In 1746, Laurence Dermott, later the Grand Secretary of the “Antients”, had been accepted into a Royal Arch Chapter in Dublin, which at that time was open only to those who had previously served as master of a Craft lodge. He regarded the Royal Arch as the fourth degree of Craft Masonry. Under his influence, the “Antients” championed the Royal Arch degree in England, while it was met with hostility in the “Moderns”. At the beginning of the 19th century, when the “Antients” and the “Moderns” moved from rivalry towards union, the role and purpose of the Royal Arch became a sticking point. The “Antients” viewed the Royal Arch as a fourth degree of Craft Freemasonry and worked it as part of the Craft ceremonies, while the “Moderns” held that Craft Freemasonry consisted of three degrees only and that the Royal Arch was at the most an extension of the third (Master Mason’s) degree which was to be administered separately.
When the “Antients” and “Moderns” merged in 1813 to form the United Grand Lodge of England, this was possible only after reaching a compromise on the role and purpose of Royal Arch Masonry. After the union, the “Supreme Order of the Holy Royal Arch” would be fully recognized by the United Grand Lodge, but become a separate order with all Craft Lodges permitted to work the ceremony. In its Book of Constitutions, the United Grand Lodge of England declared that “…pure Antient Masonry consists of three degrees and no more, viz. those of the Entered Apprentice, the Fellow Craft, and the Master Mason including the Supreme Order of the Holy Royal Arch.” In 1823, the United Grand Lodge of England allowed Master Masons to join Holy Royal Arch Chapters without having previously passed through the chair of a Craft lodge.
(Also Known As The Council)
(One variation of the Royal & Select Masters’ Emblem, of which there are many.)
Membership in the Council of Royal & Select Masters or the Council of Cryptic Masons is not required for membership in the Knights Templar in some jurisdictions, so it can be skipped. In others it is required. It is called Cryptic Masonry or the Cryptic Rite because a crypt or underground room figures prominently in the degrees.
- Royal Master
- Select Master
- Super Excellent Master
- Most Excellent Master degree is offered as an aside degree
History of the Cryptic Degrees
The degrees of Royal and Select Master were not originally combined into one system, each having been conferred by separate parties and initially controlled by separate Councils. As near as may be determined from conflicting claims, the Select degree is the oldest of the Rite. It was customary to confer the Royal degree on Master Masons prior to the Royal Arch, and the Select degree after exaltation to the sublime degree. This accounts for the fact that control of the Cryptic degrees vacillated back and forth in many jurisdictions, even after the formation of Grand Councils.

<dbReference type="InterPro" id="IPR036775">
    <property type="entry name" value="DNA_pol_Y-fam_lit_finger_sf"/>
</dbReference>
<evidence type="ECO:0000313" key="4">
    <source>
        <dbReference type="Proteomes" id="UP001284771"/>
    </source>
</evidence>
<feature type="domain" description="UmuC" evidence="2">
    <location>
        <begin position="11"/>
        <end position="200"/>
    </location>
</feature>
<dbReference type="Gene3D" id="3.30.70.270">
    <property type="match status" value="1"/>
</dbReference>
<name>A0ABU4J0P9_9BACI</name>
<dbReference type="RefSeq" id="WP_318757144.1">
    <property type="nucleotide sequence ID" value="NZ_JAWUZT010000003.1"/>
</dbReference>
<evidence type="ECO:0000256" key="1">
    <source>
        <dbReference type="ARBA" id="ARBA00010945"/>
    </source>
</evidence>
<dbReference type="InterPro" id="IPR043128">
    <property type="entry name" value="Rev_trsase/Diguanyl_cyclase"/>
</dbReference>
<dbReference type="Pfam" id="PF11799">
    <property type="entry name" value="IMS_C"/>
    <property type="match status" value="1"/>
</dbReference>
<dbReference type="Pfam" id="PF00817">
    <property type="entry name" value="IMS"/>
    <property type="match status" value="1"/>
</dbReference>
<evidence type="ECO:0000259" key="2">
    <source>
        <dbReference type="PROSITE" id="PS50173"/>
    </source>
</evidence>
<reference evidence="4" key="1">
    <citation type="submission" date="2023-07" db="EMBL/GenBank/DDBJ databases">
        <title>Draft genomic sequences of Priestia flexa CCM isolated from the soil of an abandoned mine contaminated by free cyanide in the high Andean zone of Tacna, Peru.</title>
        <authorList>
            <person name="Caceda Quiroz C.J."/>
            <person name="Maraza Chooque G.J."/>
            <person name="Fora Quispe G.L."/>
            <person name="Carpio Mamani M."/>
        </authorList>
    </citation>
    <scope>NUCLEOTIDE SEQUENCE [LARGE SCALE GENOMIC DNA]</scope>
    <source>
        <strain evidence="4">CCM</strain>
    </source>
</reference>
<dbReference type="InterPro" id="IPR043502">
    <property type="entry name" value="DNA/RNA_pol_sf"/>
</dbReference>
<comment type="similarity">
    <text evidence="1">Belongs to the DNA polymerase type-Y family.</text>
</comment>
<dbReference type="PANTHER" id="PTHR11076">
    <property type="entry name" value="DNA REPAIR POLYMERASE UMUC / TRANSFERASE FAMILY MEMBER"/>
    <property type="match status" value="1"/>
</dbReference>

The Royal degree appears to have been developed primarily in New York under direction of Thomas Lownds, whereas the Select was vigorously promulgated by Philip Eckel in Baltimore. It is claimed by Eckel that a Grand Council of Select Masters was formed in Baltimore in 1792, while it is definitely known that a Grand Council of Royal Masters (Columbian No. 1) was organized in 1810 in New York. It remained for Jeremy Cross to combine the two degrees under one system, which occurred about 1818, and this pattern was adopted in most jurisdictions as the degrees became dispersed beyond the eastern seaboard.
The degree of Super Excellent Master is not allied to the other two degrees of the Cryptic Rite, so far as its teachings and traditions are concerned. The records of St. Andrews Chapter in Boston indicate that a degree of this name was conferred during the latter part of the eighteenth century. The earliest positive reference to the Super Excellent in connection to the Cryptic Rite is December 22, 1817, when a “Lodge” of Super Excellent Masters was organized by Columbian Council of Royal Masters in New York. The incidents, teachings, and ritualistic format of the Super Excellent degree bear no resemblance to any former degrees so named, which appears to justify the claim that it is American in origin.